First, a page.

One of my college coaches asked me to provide perspective for his players on the importance of hitting fairways. I love when my clients do that – it’s a compliment! In this age of “bomb and gouge” players tend to focus on distance at all costs – and there are costs. To help quantify this I ran a query on the 2019 PGA Tour ShotLink data – 14,090 rounds to be exact – quite a solid sample. I looked into how players score from the fairway vs. rough as well as relative accuracy from various distances from each. To be clear, I isolated only primary rough locations labeled by the Tour as “Rough.”
The cost or scoring difference between hitting the fairway vs. rough is .275 strokes:
- Results from the fairway = -.180 (under par)
- Results from the rough = +.095 (over par)
This means that a golfer who misses half the fairways (7) in a given round loses just under 2 shots to par – not counting Penalty or No Shot driving results that we consider to be errors.
The effect on accuracy is even more dramatic than that on score. Bottom line, in order to be as accurate from the rough as from the fairway at 151 to 175 yards, a Tour player must be as much as 75 yards closer to the target.
Accuracy from 151 to 175 yards:
- Hit Green from Fairway: 72%; Hit Green from Rough: 47%
- Average Proximity to Hole from Fairway: 23 feet; from Rough: 29 feet
To attain the same the fairway accuracy cited above from the rough, we need to get to the 76 to 100-yard range:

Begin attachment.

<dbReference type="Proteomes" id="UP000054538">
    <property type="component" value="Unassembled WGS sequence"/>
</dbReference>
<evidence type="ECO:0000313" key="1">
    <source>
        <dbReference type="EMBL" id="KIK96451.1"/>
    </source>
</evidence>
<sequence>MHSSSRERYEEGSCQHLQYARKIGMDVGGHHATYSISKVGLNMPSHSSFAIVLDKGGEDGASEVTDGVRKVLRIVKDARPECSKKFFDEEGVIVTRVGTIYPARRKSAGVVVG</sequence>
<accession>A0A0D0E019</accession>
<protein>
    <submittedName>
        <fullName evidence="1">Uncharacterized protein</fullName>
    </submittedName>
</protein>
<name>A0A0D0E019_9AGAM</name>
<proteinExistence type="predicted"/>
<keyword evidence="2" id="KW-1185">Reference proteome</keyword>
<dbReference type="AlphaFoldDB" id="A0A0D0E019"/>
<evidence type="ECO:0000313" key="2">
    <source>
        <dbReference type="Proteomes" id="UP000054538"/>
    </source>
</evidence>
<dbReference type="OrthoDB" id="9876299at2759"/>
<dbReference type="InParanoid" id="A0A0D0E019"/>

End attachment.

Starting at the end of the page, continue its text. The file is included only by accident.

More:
- Hit Green from Rough: 71%
- Average Proximity to Hole: 20 feet
Midpoint to midpoint of these ranges is 75 yards.
One might ask, how does this relate to amateur golfers? For the answer to this I looked into our ShotByShot.com database and was not totally surprised that the answer is not so much. Why? Because amateurs are not nearly as accurate from any position – and certainly not from greater distances. Thus, accuracy can only fall off so much with shots from the rough. [See chart below: the average 15-19 Handicap golfer hits the same percentage of greens from the rough by only moving 25 yards closer to the hole. I use the 151-175 yard range as it represents the greatest number of Approach opportunities at virtually every handicap level for golfers playing the correct tees for their skill level.
Bottom line, our analysis reveals that as one moves up the handicap ranges, they need to focus far more on avoiding errors off the tee than simply hitting fairways.
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